When we got on the tour mobile, we asked to make some changes to our original schedule. OOOOOOOppppps. Apparently that is not acceptable – well, it can be acceptable if you are willing to pay more. Huh? We wanted to change two sites for two other sites. In America, we call that a “no-brainer” – in China it is apparently called an “increase in fees”. Got it.

We were also told that we were going to be charged more money because we were not going shopping. You read that right – n.o.t. going shopping. Huh? We did not ask to go shopping. And, shopping was not on our original schedule. But, now we were going to pay to not shop. Hmmmmmm.

Oh, and our tour guide was happy to take us by an ATM machine so we could pay in cash. Yeah, how do you think that worked out for her?

So, very long, very frustrating story short – we made the changes and only had to pay extra for the zoo fees. Now, that makes more sense.  And hubby had sense enough to suggest insist that our travel agent in Delhi be billed by our guide’s travel agency directly in Beijing – no cash transactions, thank you very much. So nice of you to offer though. tee hee. (Now you know I did not just marry hubby for his good looks.)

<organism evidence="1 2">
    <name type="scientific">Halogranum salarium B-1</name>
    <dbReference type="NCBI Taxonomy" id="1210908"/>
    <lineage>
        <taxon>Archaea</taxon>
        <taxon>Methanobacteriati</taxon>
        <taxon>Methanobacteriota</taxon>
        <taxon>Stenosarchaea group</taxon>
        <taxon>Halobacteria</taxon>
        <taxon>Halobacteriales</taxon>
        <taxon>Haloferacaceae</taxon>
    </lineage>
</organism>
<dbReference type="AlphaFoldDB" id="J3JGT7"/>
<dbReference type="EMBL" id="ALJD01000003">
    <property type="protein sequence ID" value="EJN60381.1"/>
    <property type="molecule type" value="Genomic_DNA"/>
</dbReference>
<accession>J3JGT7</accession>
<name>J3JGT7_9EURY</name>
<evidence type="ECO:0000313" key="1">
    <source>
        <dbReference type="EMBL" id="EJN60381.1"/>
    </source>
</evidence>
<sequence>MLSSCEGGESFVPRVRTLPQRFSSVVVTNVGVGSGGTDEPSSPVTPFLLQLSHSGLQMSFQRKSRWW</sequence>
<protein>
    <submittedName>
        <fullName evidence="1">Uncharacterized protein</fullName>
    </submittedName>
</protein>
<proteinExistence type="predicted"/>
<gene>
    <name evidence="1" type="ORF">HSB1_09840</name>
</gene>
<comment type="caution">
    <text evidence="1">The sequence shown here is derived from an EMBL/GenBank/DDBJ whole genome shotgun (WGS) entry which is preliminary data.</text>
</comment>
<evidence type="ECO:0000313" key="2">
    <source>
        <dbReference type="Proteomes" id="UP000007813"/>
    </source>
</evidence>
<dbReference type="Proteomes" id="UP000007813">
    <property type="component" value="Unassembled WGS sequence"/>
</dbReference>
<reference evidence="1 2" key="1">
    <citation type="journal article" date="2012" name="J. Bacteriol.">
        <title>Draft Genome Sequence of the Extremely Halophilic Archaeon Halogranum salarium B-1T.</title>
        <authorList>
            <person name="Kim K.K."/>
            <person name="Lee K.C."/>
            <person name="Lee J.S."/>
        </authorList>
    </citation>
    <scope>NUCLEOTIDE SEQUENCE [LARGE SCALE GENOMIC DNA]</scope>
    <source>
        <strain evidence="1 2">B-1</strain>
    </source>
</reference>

We quickly put it all behind us and walked in awe through Olympic Park. It is a pretty cool place. Most of the signage in China is in, well, Chinese – so it was fun to see this sign that we could actually read.

The bird’s nest was huge and fabulous…

And then, of course, the water cube. Unfortunately it was not open – but we used our imagination. 😉 I could easily imagine Bear, Flower, and Angel diving off the same block that Michael Phelps used. Can’t you?

And the fun mascots…

And how can you go to Olympic Park and not take a picture of the rings? You can’t, right?